Earlier this year, I wrote a little about the Tibetan meditation on death. It’s a way of focusing on the inevitable end of these lives such that we bring a greater appreciation and presence to the now. When I do this meditation, I tend to notice the beauty of my surroundings more acutely and I’ve been known to reach out to someone with whom I’ve had discord and offer a word of caring.
Last Monday, I published a post about the preciousness of time and honoring the gifts of time that people give us. Those thoughts have opened me to considering what it looks like to be more actively grateful, and how to put aside my ingrained drive for productivity in favor of deeper presence, whatever is happening in the moment.
The afternoon after the latter post came out, those two thoughts – of death, of presence – collided when I spoke to the daughter of a newer friend for the first time as she shared news of her mother’s death.
I found myself on the floor by my desk, drenched in the tears and sweat of grief, a gremlin voice shouting accusations from within my own mind. It showed me a slideshow of the many times I had driven by her parked car at the coffee shop where we first met and continued to meet, spurred to skip a visit by a busy working schedule and those days when I just couldn’t fathom one more conversation with one more person, even a person I enjoyed so deeply.
You could have done more, that voice inevitably says upon news of a death, and a part of me withers under the truth of the accusation.
Another part of me remembers what my mom said to me when my then-hubby’s beloved uncle passed and we were haunted by the rarity of our visits. “You could have gone and sat on his lap every day,” she said, “and you’d still find something to beat yourself up about.”
Yet, my mind mocked me over the next few days with a seemingly unrelenting list of ideas for conversations that I would uniquely enjoy with that friend. Another voice within me swore, “I will never skip a visit again!” even as yet another part of me whispered reminders of self-care and limits and the impossibility of perfection of any sort, including being a perfect friend.
So, I did a thought experiment in which I tested the idea of living each day as though it would be my last, or the last for those I love.
Try it with me? Imagine saying goodbye to your partner as you leave for work as though you may never get to share words with your beloved again. Imagine how you might interact with your kids and friends and favorite colleagues as though this was your final chance to connect. Imagine trying to do those things while also working as though this was your last day to make a professional impact.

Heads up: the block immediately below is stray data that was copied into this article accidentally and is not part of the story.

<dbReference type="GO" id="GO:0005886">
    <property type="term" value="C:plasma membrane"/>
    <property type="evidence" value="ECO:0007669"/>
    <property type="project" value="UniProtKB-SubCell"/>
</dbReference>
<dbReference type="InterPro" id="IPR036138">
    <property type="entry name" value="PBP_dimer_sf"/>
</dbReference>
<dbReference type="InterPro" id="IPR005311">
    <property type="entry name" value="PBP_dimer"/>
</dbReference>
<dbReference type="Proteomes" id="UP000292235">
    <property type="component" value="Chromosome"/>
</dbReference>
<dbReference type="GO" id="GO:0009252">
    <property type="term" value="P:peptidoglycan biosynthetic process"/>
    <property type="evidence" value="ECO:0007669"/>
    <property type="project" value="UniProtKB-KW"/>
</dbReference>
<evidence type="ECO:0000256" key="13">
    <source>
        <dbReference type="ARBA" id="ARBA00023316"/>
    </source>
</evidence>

I felt overwhelmed and exhausted by this exercise. You?
The facts, as I understand them, are these: We will all die someday and, when we do, we will leave our lives incomplete. There will be books left unread, projects left untouched, curiosities left unexplored, roads left untraveled. In that last breath, we will inevitably trap within us unsaid words and undocumented ideas, no matter how conscientiously we work to learn, document, and connect.
And, truthfully, I prefer this idea to the one in which I have reached a sense of completion while still filled with vital life force. The idea of having time left in this life in which I have no sense of purpose, of having nothing left to contribute be it personal or professional, strikes me as a living hell.
Would that I could tell you how I feel about that at my final breath rather than now, as I write this feeling healthy and enlivened by the beauty of the now and dreams of the future.
Barring that possibility, I will comfort myself with my certainty that my friend knew that I love her and my hopes that she found our friendship, however brief, as life-affirming and fulfilling as I did. I will endeavor to voice my affection proactively and for the sake of speaking from my heart, regardless of the possibility or presence of reciprocity. And I will continue to challenge myself, and invite others to challenge me, to do my best with my brief, precious life rather than avoiding what it is that I have to contribute through wasted time and fear-based self-diminishment.
And you, my friend? What will aid you in navigating the knowledge of our inevitably mortality while also avoiding the oppression and exhaustion of attempting to live perfect days?